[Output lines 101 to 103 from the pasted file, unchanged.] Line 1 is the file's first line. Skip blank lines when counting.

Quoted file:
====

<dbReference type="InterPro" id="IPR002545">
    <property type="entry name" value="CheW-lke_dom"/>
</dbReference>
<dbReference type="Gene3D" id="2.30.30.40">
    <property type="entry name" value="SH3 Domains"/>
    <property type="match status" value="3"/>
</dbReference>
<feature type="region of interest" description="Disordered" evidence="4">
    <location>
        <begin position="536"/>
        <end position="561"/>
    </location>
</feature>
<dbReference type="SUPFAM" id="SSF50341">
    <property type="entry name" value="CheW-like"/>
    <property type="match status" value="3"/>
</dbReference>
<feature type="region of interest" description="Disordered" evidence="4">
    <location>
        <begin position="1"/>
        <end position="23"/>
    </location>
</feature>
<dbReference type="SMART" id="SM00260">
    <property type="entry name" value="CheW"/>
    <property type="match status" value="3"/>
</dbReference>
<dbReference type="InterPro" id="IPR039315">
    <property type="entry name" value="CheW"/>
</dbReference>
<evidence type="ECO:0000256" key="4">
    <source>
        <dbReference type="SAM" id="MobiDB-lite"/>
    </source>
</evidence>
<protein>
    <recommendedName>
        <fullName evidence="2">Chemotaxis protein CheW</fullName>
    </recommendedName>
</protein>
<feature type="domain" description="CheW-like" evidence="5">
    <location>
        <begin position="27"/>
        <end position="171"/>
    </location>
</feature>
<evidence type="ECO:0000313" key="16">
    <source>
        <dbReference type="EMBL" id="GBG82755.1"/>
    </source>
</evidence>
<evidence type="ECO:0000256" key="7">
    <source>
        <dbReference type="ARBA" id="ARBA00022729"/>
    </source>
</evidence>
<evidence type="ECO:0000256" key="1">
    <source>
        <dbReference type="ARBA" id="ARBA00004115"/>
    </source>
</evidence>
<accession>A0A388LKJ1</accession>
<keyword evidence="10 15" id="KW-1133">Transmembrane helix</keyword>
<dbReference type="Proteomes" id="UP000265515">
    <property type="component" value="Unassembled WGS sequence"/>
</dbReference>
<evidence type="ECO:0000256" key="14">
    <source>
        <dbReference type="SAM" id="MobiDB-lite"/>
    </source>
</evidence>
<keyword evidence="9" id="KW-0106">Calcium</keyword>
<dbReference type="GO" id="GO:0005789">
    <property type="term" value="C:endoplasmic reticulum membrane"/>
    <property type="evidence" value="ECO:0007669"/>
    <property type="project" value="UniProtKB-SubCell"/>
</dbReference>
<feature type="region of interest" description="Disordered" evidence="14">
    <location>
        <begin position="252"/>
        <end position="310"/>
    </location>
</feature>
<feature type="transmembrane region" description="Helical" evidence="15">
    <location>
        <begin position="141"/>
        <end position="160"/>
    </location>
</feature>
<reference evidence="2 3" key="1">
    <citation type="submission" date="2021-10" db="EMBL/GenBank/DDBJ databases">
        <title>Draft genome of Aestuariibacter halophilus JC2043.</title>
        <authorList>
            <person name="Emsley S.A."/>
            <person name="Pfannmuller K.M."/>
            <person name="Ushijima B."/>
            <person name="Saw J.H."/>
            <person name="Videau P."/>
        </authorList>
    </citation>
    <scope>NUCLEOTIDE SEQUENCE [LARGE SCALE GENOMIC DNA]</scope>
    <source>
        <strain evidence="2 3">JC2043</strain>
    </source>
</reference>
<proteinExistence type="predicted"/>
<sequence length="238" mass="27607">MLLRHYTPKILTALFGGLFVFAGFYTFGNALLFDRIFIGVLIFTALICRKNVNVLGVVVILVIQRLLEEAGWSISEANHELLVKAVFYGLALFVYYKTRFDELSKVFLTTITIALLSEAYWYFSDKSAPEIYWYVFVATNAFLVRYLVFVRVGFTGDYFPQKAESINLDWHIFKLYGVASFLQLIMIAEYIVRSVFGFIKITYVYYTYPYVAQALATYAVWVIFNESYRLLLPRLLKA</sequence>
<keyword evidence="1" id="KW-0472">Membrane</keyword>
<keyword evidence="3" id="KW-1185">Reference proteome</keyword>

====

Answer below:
    <scope>NUCLEOTIDE SEQUENCE [LARGE SCALE GENOMIC DNA]</scope>
    <source>
        <strain evidence="2 3">JC2043</strain>